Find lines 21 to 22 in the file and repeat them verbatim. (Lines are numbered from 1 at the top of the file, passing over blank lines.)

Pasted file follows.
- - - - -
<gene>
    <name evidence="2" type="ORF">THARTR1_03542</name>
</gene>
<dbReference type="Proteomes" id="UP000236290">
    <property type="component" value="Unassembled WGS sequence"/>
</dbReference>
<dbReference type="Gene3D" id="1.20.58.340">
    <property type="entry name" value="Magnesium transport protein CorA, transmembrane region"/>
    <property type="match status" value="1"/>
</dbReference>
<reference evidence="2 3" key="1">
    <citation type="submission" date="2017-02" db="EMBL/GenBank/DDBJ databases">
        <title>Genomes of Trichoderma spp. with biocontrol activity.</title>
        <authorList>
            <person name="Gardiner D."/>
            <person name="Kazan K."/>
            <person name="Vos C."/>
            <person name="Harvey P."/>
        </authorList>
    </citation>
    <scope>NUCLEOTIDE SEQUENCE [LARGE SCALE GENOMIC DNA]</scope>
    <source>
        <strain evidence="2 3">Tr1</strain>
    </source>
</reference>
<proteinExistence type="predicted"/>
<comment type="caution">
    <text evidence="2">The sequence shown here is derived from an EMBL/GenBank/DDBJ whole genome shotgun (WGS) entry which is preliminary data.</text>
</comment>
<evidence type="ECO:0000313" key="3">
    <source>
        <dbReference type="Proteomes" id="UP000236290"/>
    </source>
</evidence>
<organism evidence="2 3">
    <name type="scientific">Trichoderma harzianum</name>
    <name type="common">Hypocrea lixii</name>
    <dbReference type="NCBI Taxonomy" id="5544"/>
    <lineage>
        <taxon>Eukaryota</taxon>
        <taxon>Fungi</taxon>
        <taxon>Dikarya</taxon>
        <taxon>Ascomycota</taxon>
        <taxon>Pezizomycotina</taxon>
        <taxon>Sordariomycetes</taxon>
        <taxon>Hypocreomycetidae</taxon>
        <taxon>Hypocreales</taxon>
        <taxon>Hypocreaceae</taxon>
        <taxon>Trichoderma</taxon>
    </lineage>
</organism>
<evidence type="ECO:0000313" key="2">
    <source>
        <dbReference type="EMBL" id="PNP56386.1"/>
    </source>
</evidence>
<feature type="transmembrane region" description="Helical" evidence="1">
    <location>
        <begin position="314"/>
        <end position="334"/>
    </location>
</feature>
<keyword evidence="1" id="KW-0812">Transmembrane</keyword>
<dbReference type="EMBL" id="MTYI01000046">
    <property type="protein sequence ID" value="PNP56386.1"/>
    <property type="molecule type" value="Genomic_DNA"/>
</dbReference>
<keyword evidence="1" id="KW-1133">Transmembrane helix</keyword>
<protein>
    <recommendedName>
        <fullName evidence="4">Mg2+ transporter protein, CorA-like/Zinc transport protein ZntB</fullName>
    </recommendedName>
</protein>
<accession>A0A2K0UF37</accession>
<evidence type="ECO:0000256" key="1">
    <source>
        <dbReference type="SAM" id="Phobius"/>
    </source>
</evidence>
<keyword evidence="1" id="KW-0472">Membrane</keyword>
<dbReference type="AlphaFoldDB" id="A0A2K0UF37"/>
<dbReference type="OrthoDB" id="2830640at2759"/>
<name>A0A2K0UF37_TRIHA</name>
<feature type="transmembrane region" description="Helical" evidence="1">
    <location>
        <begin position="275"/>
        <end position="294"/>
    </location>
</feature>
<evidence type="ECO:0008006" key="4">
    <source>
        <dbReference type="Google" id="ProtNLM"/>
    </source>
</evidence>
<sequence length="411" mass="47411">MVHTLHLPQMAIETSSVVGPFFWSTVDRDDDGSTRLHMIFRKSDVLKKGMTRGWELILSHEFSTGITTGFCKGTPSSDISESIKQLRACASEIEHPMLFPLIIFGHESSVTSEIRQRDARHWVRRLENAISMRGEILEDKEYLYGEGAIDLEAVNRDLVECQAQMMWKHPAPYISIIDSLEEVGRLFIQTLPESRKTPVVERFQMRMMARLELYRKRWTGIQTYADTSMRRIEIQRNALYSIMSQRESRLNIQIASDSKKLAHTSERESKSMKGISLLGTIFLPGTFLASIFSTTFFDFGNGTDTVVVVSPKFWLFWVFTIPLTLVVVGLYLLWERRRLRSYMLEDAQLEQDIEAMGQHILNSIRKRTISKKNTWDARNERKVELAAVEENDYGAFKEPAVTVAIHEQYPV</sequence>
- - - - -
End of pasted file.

    <scope>NUCLEOTIDE SEQUENCE [LARGE SCALE GENOMIC DNA]</scope>
    <source>